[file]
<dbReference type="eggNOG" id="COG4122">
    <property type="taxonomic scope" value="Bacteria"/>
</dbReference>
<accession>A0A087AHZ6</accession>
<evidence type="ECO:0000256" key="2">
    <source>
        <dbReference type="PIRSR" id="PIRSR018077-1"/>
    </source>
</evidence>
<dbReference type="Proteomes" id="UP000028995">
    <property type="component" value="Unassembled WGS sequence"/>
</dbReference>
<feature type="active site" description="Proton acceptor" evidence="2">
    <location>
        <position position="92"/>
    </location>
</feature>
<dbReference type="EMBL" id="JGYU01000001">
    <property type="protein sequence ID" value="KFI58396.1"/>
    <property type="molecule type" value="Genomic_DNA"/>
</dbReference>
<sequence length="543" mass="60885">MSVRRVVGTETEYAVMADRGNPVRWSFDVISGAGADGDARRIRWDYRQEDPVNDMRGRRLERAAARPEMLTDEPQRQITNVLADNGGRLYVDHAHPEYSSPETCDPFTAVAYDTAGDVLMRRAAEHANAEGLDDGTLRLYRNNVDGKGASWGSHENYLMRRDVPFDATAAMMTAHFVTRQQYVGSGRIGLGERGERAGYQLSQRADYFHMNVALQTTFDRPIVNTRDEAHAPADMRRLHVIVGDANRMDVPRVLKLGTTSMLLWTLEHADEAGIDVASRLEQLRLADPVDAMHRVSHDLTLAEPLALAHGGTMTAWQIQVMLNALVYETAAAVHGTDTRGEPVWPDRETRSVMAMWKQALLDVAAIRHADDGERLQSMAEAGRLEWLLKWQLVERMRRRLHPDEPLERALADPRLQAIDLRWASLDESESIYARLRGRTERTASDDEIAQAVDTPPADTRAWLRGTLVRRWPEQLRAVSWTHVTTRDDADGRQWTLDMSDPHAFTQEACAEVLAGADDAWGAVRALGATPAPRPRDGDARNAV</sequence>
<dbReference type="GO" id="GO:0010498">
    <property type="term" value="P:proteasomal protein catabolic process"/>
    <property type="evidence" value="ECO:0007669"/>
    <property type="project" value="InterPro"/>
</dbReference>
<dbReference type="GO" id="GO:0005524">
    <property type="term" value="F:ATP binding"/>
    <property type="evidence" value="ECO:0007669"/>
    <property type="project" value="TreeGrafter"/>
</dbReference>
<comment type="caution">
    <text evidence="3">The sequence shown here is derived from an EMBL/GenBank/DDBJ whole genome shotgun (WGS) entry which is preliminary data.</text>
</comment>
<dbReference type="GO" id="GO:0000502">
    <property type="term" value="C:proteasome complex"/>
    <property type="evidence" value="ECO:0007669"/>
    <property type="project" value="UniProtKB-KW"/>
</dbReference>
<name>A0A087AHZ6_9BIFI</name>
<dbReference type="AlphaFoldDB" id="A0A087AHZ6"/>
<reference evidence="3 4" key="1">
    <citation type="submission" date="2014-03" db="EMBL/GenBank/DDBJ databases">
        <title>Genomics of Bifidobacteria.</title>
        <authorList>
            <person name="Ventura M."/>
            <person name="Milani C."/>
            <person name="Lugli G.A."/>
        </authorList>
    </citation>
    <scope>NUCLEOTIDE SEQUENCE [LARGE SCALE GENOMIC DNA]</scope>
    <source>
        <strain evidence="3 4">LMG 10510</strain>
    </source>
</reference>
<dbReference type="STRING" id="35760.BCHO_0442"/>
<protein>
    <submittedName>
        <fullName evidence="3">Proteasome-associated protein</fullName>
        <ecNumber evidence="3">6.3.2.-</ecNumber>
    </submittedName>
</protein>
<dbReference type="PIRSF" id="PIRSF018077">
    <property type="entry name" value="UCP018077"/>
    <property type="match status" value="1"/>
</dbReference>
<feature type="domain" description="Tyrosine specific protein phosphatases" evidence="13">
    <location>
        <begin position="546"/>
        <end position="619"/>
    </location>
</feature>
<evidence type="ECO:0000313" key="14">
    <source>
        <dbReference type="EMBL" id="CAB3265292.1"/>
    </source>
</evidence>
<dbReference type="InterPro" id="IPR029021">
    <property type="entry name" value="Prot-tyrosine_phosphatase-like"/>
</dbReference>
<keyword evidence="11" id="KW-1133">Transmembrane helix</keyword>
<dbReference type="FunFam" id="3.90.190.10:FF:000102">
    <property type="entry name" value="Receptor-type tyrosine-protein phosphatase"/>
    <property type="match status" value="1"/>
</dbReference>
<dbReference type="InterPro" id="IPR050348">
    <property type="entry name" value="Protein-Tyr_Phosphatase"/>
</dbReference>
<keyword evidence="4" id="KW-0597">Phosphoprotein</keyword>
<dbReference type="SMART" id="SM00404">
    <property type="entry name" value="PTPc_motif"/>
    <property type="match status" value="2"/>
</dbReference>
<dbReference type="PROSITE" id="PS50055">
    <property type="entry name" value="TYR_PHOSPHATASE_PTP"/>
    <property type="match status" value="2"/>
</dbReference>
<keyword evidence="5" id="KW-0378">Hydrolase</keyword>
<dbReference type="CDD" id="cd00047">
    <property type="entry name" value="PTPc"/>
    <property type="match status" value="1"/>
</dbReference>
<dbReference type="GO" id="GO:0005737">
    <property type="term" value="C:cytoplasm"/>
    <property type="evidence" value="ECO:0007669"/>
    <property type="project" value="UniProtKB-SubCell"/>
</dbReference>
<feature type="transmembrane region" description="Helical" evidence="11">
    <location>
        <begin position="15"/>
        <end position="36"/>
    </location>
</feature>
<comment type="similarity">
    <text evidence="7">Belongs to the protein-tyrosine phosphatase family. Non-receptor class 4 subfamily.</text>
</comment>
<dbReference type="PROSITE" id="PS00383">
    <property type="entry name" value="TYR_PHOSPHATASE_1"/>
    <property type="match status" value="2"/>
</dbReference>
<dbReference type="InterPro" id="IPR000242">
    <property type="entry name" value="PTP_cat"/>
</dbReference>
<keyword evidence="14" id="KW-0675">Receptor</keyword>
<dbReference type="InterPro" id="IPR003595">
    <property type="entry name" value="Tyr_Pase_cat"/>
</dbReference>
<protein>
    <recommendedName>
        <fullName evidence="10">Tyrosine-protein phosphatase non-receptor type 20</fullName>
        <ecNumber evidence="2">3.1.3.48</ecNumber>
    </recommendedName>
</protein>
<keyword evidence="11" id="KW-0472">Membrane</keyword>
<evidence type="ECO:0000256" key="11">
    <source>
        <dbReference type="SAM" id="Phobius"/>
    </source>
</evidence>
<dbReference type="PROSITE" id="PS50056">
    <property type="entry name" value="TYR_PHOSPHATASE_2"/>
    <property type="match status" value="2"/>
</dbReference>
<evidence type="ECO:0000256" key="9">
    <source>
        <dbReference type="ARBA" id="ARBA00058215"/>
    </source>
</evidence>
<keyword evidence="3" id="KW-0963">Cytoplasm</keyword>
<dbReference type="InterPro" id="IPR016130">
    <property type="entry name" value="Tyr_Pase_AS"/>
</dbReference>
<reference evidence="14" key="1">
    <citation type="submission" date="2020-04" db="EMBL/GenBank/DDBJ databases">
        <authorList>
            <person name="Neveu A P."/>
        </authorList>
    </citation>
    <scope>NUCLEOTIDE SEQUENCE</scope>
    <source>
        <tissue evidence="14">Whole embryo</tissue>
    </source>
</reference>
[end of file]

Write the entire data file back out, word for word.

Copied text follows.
<dbReference type="eggNOG" id="COG4122">
    <property type="taxonomic scope" value="Bacteria"/>
</dbReference>
<accession>A0A087AHZ6</accession>
<evidence type="ECO:0000256" key="2">
    <source>
        <dbReference type="PIRSR" id="PIRSR018077-1"/>
    </source>
</evidence>
<dbReference type="Proteomes" id="UP000028995">
    <property type="component" value="Unassembled WGS sequence"/>
</dbReference>
<feature type="active site" description="Proton acceptor" evidence="2">
    <location>
        <position position="92"/>
    </location>
</feature>
<dbReference type="EMBL" id="JGYU01000001">
    <property type="protein sequence ID" value="KFI58396.1"/>
    <property type="molecule type" value="Genomic_DNA"/>
</dbReference>
<sequence length="543" mass="60885">MSVRRVVGTETEYAVMADRGNPVRWSFDVISGAGADGDARRIRWDYRQEDPVNDMRGRRLERAAARPEMLTDEPQRQITNVLADNGGRLYVDHAHPEYSSPETCDPFTAVAYDTAGDVLMRRAAEHANAEGLDDGTLRLYRNNVDGKGASWGSHENYLMRRDVPFDATAAMMTAHFVTRQQYVGSGRIGLGERGERAGYQLSQRADYFHMNVALQTTFDRPIVNTRDEAHAPADMRRLHVIVGDANRMDVPRVLKLGTTSMLLWTLEHADEAGIDVASRLEQLRLADPVDAMHRVSHDLTLAEPLALAHGGTMTAWQIQVMLNALVYETAAAVHGTDTRGEPVWPDRETRSVMAMWKQALLDVAAIRHADDGERLQSMAEAGRLEWLLKWQLVERMRRRLHPDEPLERALADPRLQAIDLRWASLDESESIYARLRGRTERTASDDEIAQAVDTPPADTRAWLRGTLVRRWPEQLRAVSWTHVTTRDDADGRQWTLDMSDPHAFTQEACAEVLAGADDAWGAVRALGATPAPRPRDGDARNAV</sequence>
<dbReference type="GO" id="GO:0010498">
    <property type="term" value="P:proteasomal protein catabolic process"/>
    <property type="evidence" value="ECO:0007669"/>
    <property type="project" value="InterPro"/>
</dbReference>
<dbReference type="GO" id="GO:0005524">
    <property type="term" value="F:ATP binding"/>
    <property type="evidence" value="ECO:0007669"/>
    <property type="project" value="TreeGrafter"/>
</dbReference>
<comment type="caution">
    <text evidence="3">The sequence shown here is derived from an EMBL/GenBank/DDBJ whole genome shotgun (WGS) entry which is preliminary data.</text>
</comment>
<dbReference type="GO" id="GO:0000502">
    <property type="term" value="C:proteasome complex"/>
    <property type="evidence" value="ECO:0007669"/>
    <property type="project" value="UniProtKB-KW"/>
</dbReference>
<name>A0A087AHZ6_9BIFI</name>
<dbReference type="AlphaFoldDB" id="A0A087AHZ6"/>
<reference evidence="3 4" key="1">
    <citation type="submission" date="2014-03" db="EMBL/GenBank/DDBJ databases">
        <title>Genomics of Bifidobacteria.</title>
        <authorList>
            <person name="Ventura M."/>
            <person name="Milani C."/>
            <person name="Lugli G.A."/>
        </authorList>
    </citation>
    <scope>NUCLEOTIDE SEQUENCE [LARGE SCALE GENOMIC DNA]</scope>
    <source>
        <strain evidence="3 4">LMG 10510</strain>
    </source>
</reference>
<dbReference type="STRING" id="35760.BCHO_0442"/>
<protein>
    <submittedName>
        <fullName evidence="3">Proteasome-associated protein</fullName>
        <ecNumber evidence="3">6.3.2.-</ecNumber>
    </submittedName>
</protein>
<dbReference type="PIRSF" id="PIRSF018077">
    <property type="entry name" value="UCP018077"/>
    <property type="match status" value="1"/>
</dbReference>
<feature type="domain" description="Tyrosine specific protein phosphatases" evidence="13">
    <location>
        <begin position="546"/>
        <end position="619"/>
    </location>
</feature>
<evidence type="ECO:0000313" key="14">
    <source>
        <dbReference type="EMBL" id="CAB3265292.1"/>
    </source>
</evidence>
<dbReference type="InterPro" id="IPR029021">
    <property type="entry name" value="Prot-tyrosine_phosphatase-like"/>
</dbReference>
<keyword evidence="11" id="KW-1133">Transmembrane helix</keyword>
<dbReference type="FunFam" id="3.90.190.10:FF:000102">
    <property type="entry name" value="Receptor-type tyrosine-protein phosphatase"/>
    <property type="match status" value="1"/>
</dbReference>
<dbReference type="InterPro" id="IPR050348">
    <property type="entry name" value="Protein-Tyr_Phosphatase"/>
</dbReference>
<keyword evidence="4" id="KW-0597">Phosphoprotein</keyword>
<dbReference type="SMART" id="SM00404">
    <property type="entry name" value="PTPc_motif"/>
    <property type="match status" value="2"/>
</dbReference>
<dbReference type="PROSITE" id="PS50055">
    <property type="entry name" value="TYR_PHOSPHATASE_PTP"/>
    <property type="match status" value="2"/>
</dbReference>
<keyword evidence="5" id="KW-0378">Hydrolase</keyword>
<dbReference type="CDD" id="cd00047">
    <property type="entry name" value="PTPc"/>
    <property type="match status" value="1"/>
</dbReference>
<dbReference type="GO" id="GO:0005737">
    <property type="term" value="C:cytoplasm"/>
    <property type="evidence" value="ECO:0007669"/>
    <property type="project" value="UniProtKB-SubCell"/>
</dbReference>
<feature type="transmembrane region" description="Helical" evidence="11">
    <location>
        <begin position="15"/>
        <end position="36"/>
    </location>
</feature>
<comment type="similarity">
    <text evidence="7">Belongs to the protein-tyrosine phosphatase family. Non-receptor class 4 subfamily.</text>
</comment>
<dbReference type="PROSITE" id="PS00383">
    <property type="entry name" value="TYR_PHOSPHATASE_1"/>
    <property type="match status" value="2"/>
</dbReference>
<dbReference type="InterPro" id="IPR000242">
    <property type="entry name" value="PTP_cat"/>
</dbReference>
<keyword evidence="14" id="KW-0675">Receptor</keyword>
<dbReference type="InterPro" id="IPR003595">
    <property type="entry name" value="Tyr_Pase_cat"/>
</dbReference>
<protein>
    <recommendedName>
        <fullName evidence="10">Tyrosine-protein phosphatase non-receptor type 20</fullName>
        <ecNumber evidence="2">3.1.3.48</ecNumber>
    </recommendedName>
</protein>
<keyword evidence="11" id="KW-0472">Membrane</keyword>
<evidence type="ECO:0000256" key="11">
    <source>
        <dbReference type="SAM" id="Phobius"/>
    </source>
</evidence>
<dbReference type="PROSITE" id="PS50056">
    <property type="entry name" value="TYR_PHOSPHATASE_2"/>
    <property type="match status" value="2"/>
</dbReference>
<evidence type="ECO:0000256" key="9">
    <source>
        <dbReference type="ARBA" id="ARBA00058215"/>
    </source>
</evidence>
<keyword evidence="3" id="KW-0963">Cytoplasm</keyword>
<dbReference type="InterPro" id="IPR016130">
    <property type="entry name" value="Tyr_Pase_AS"/>
</dbReference>
<reference evidence="14" key="1">
    <citation type="submission" date="2020-04" db="EMBL/GenBank/DDBJ databases">
        <authorList>
            <person name="Neveu A P."/>
        </authorList>
    </citation>
    <scope>NUCLEOTIDE SEQUENCE</scope>
    <source>
        <tissue evidence="14">Whole embryo</tissue>
    </source>
</reference>